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Intentional Growth | Flute Practice Tips

I have been really interested in exploring the balance of intentionality in practicing. Not enough intention, and we don’t make progress. Too much intention, and we lose the artistry and the love of the music. There has to be some middle ground so that we can retain the beauty and keep moving toward our goal.

I’ve found that aiming for comfort, while still challenging myself, has been the most promising way to make progress. If it feels physically and mentally comfortable when we’re playing our instrument, it often sounds fluid, controlled, and convincing.

In our search for balanced practice, there is a disconnect that can come from being stuck in either our comfort zone, or in what I’ll call, outer space. I find that a lot of musicians have a default, depending on their first experiences with learning music and their learning style. Both styles have benefits and drawbacks.

What does being stuck in outer space look like?

Outer space practice could be playing without intention, aimlessly playing through a piece without a goal. That might mean playing way too fast out of impatience or too much at once. It also could look like experimenting and exploring new concepts without fear of the outcome, like improvising or playing from memory. Explorative playing is extremely important, but solely aimless practice won’t lead us anywhere by itself.

Why do we hang out in outer space?

We exist in outer space for some conflicting reasons. I often think of young or inexperienced musicians falling into this category as their main way of practicing - going from beginning to end several times without a focus or playing way too fast out of impatience or naivety. Eventually they improve, but sometimes they lock in mistakes from bulldozing over them so many times, which makes it even harder to make meaningful progress.

Experienced musicians practice in outer space too. Sometimes, I’m so excited about my music that I play through it without a focused goal because I love the sound of it. Sometimes I’m tempted to play fast because I know that’s what the ending tempo should be, so I impatiently stumble through. Even though I know slow, intentional practice is effective, sometimes I don’t have the bandwidth for that kind of focus.

What does being stuck in our comfort zone look like?

On the other hand, sometimes musicians get caught in the feedback loop, and are afraid of failing. That could look like not willing to try new pieces of music that might be “too hard,” avoiding extreme ranges (like high notes on flute), avoiding fast tempos (or slow tempos…), or even refusing to change hand position or posture out of fear of the transition period feeling uncomfortable or sounding less than stellar. It could also look like focusing so intently on playing the right notes and rhythms that it doesn’t let the music breathe. It could also look like focusing intently on solid tone and clean fingers.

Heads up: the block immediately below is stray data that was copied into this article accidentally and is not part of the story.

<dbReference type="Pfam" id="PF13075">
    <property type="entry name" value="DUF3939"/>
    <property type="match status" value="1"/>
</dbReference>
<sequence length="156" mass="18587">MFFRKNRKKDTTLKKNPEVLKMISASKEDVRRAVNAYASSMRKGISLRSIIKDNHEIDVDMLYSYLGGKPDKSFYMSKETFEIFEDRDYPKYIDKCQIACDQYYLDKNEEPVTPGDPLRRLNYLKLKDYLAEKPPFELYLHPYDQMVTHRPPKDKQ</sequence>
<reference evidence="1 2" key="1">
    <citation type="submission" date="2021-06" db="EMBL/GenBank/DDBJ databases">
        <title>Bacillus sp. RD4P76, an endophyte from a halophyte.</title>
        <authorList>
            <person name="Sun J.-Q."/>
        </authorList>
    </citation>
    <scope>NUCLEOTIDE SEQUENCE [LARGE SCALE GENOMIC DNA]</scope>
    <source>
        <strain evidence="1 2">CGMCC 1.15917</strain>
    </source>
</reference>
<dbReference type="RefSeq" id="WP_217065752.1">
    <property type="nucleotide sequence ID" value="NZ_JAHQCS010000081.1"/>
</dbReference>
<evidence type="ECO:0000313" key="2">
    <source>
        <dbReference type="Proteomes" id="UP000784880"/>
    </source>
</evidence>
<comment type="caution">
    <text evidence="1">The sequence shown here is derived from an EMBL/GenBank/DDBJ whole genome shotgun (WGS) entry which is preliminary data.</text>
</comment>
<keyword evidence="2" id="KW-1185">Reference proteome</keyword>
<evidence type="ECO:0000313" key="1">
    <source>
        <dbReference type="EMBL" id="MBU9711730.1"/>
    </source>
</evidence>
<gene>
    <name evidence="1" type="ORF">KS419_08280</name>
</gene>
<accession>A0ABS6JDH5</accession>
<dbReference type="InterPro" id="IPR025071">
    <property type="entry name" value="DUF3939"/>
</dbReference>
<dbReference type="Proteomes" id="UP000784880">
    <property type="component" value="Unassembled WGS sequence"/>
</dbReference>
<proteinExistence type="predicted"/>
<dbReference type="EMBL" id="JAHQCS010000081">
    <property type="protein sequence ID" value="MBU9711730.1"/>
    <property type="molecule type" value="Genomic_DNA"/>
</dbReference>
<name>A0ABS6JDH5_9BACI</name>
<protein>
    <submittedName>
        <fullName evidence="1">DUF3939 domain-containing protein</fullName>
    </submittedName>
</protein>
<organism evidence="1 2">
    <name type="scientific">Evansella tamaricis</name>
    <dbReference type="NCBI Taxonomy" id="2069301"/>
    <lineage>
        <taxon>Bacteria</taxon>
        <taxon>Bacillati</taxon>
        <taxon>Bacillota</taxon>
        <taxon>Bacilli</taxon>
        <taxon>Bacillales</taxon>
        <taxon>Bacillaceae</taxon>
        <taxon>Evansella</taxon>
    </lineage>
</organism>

Why do we stay in our comfort zone?

Often, we stay in our comfort zone out of fear. Fear of failure, fear of sounding “bad,” fear of unfamiliarity. We feel like we have more control when we keep things the way we’re used to. Perfectionism tendencies lead us to worry about others’ perceptions of us, and a desire to look or sound great to prove our worth or talent.

What’s the balance between the two?

If we only ever exist aimlessly in outer space, it won’t translate to focused and controlled music. We also don’t want to be so fixated on doing things “correctly” that we’re stuck in our comfort zone without a way to release our fears, walk into the unknown, and make expressive music.

The way we can create a balanced and effective practice is by STARTING from the center of comfort, and then pushing the boundaries of our abilities in regards to tone, tempo, music difficulty, range, and expression.

Here’s an example of what each could look like when learning a new piece of music.

Outer space practice:

  • playing from beginning to end aimlessly over and over, not stopping to fix uncomfortable passages

  • playing so fast that you hesitate every measure

  • repeating a tricky measure the same exact way over and over, expecting a different result

Comfort zone practice:

  • playing so slowly that the piece doesn’t sound fluid

  • only learning the first line and giving up

  • defaulting to practicing the way that you’re used to, and avoiding new practice techniques

  • avoiding dynamics, trills, grace notes, accents, and other ornaments or expressive markings

Balanced, intentional practice:

Play through the whole piece to get a feel for it, noticing what parts feel immediately easy and which parts feel immediately difficult. Find the trickiest section of the piece, pick a tempo that’s slow enough that you can play it comfortably, accurately, and without hesitations. Play the section until it feels completely comfortable, then bump up the tempo. Experiment with different practice techniques to keep practice interesting and effective. Try playing certain sections forwards, backwards, memorized, always searching for your best, most comfortable sound.

We can come at exploration of new music and concepts from a place of comfort and control. We grow by INTENTIONALLY pushing our limits, reaching for outer space without getting stuck there.

Do you have a default practice style?

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1 Comment

Caitlin Berger
Caitlin Berger
Oct 22, 2022

You are always so insightful!! Thank you for all the work you do ♥️

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